U.S. Focused on Pushing the Pace Even Faster

Tuesday, 02.18.2014 / 1:42 PM / News
By Dan Rosen  - NHL.com Staff Writer
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U.S. Focused on Pushing the Pace Even Faster
On the international-size rink at the 2014 Sochi Olympics, the United States believes that its path to success requires it to play at the highest pace it can. That includes pushing it faster in the quarterfinals than it did in the preliminary round.

SOCHI -- While their neighbors to the north are focused on figuring out line combinations and how and where they should attack heading into the quarterfinals, the United States simply is focused on playing faster than it has been in the 2014 Sochi Olympics.

Speed kills, even on the big ice, but U.S. coach Dan Bylsma doesn't think his team has been killing it with enough speed in the tournament despite winning all three preliminary-round games and scoring 14 goals in regulation.

"I would say there are opportunities that we have missed that we can play quickly, play north, push the pace up the ice," Bylsma said. "That's something we did well at times; I just think we can be better at realizing that."

Bylsma spent Tuesday emphasizing the speed game he'd like to see his team play Wednesday in the quarterfinals against either Slovakia or the Czech Republic. Those teams will play in a qualification playoff game Tuesday (Noon ET, NBCSN, CBC).

He wants the Americans to be quicker on their breakouts and through the neutral zone. If they can't enter the zone with control, he said they need to get their forecheck going faster so they can be more aggressive than they have been.

"We have to be aware that we can still play a fast game and we can still play an aggressive game," Bylsma said. "We have maybe thought it was going to be a more patient game [on the international-size ice] and looked to play it more patiently when we can go quicker."

The good news, though, is these are simply tweaks to the United States' game. On the whole the Americans have been pleased with how they've attacked to generate scoring chances, because unlike the Canadians they've tried to do it through the middle of the ice instead of along the walls.

It's part of the reason why they were able to get 12 goals from their forwards and 15 in total in the preliminary round. Canada got five goals from its forwards and 11 overall.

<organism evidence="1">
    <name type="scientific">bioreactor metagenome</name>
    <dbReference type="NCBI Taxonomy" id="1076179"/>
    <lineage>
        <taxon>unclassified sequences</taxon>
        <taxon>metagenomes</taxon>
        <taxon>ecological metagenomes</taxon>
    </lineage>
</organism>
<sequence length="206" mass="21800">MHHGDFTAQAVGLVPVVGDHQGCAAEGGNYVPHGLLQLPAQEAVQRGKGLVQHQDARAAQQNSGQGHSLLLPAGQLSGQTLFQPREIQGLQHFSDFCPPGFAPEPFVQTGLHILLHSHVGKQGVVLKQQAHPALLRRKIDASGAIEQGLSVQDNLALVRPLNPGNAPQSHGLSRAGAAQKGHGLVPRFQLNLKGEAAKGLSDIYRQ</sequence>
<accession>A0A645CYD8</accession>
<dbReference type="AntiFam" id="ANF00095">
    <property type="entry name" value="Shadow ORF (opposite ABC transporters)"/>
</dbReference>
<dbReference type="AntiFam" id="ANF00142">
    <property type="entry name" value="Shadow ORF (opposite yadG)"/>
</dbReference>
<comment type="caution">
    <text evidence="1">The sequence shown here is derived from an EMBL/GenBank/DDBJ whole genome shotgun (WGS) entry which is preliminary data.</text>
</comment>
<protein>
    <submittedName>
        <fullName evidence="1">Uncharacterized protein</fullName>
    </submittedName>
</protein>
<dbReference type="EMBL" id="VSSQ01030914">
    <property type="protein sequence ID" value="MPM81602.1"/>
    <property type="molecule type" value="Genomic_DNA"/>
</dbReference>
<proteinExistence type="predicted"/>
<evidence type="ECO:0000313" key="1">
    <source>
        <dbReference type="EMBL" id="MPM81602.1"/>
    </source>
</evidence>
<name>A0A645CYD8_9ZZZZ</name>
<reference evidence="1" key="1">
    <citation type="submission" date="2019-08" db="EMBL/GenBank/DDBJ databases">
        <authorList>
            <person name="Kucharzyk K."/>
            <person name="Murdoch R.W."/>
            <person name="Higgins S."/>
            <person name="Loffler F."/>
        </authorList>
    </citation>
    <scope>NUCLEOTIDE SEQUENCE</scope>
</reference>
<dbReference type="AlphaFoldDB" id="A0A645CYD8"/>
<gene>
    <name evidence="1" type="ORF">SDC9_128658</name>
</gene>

The U.S. has let its defensemen control the attack from the back and has had forwards swinging through the middle. If the pass is there, the defensemen have done a good job of putting the puck on the mark so the forward can continue his momentum and attack with speed, occasionally catching the defender flat-footed. The defensemen have come up and supported well in case the play isn't there.

"The game here on the Olympic sheet, I feel it is so much more controlled by the defensemen," U.S. captain Zach Parise said. "There are more longer, controlled, set regroups; more controlled, set breakouts that you don't see as much in the NHL. I think our [defensemen] are doing a good job of slowing down when we have to but also finding forwards in stride."

When the play isn't there, the Americans have at times been able to recoil or reverse to try it again. This doesn't happen every time and it isn't happening quick enough for Bylsma's liking, but they are doing it well enough to not get stuck on the outside, the least dangerous area on any ice sheet but magnified on the big one here in Sochi because it puts them even further from the net.

To counter that, the Americans say they have been trying to use the faceoff dots on each side of the ice as their guide in an attempt to shrink the width to make sure they can stay dangerous through the middle.

"If we come with speed and we do our systems, there's going to be holes," center Ryan Kesler said. "I like getting speed coming through the neutral zone. With this team I think that's when we're at our best."

The holes, though, aren't easy to find when you're trying to match patience with patience, such as playing slow against a team that is spreading four players across the neutral zone. The U.S. saw plenty of that from Slovakia and Slovenia and some of it from Russia, and expects to see more of it in the quarterfinals.

It's almost impossible to crack a 1-4 forecheck when you're not playing fast, hence speed being the topic du jour for the Americans.

"What we've done well is be patient in certain areas; almost too patient at times," center Joe Pavelski said. "There are certain parts of our game that have kind of slowed down at times more than they need to, so if we can get a little aggressive it might help out."

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STANDINGS

WESTERN CONFERENCE
  TEAM GP W L OT GF GA PTS
1 z - ANA 82 54 20 8 266 209 116
2 y - COL 82 52 22 8 250 220 112
3 x - STL 82 52 23 7 248 191 111
4 x - SJS 82 51 22 9 249 200 111
5 x - CHI 82 46 21 15 267 220 107
6 x - LAK 82 46 28 8 206 174 100
7 x - MIN 82 43 27 12 207 206 98
8 x - DAL 82 40 31 11 235 228 91
9 PHX 82 37 30 15 216 231 89
10 NSH 82 38 32 12 216 242 88
11 WPG 82 37 35 10 227 237 84
12 VAN 82 36 35 11 196 223 83
13 CGY 82 35 40 7 209 241 77
14 EDM 82 29 44 9 203 270 67

STATS

2013-2014 REGULAR SEASON
SKATERS: GP G A +/- Pts
J. Pavelski 82 41 38 23 79
J. Thornton 82 11 65 20 76
P. Marleau 82 33 37 0 70
L. Couture 65 23 31 21 54
B. Burns 69 22 26 26 48
T. Wingels 77 16 22 11 38
D. Boyle 75 12 24 -8 36
J. Demers 75 5 29 14 34
T. Hertl 37 15 10 11 25
M. Nieto 66 10 14 -4 24
 
GOALIES: W L OT Sv% GAA
A. Stalock 12 5 2 .932 1.87
A. Niemi 39 17 7 .913 2.39
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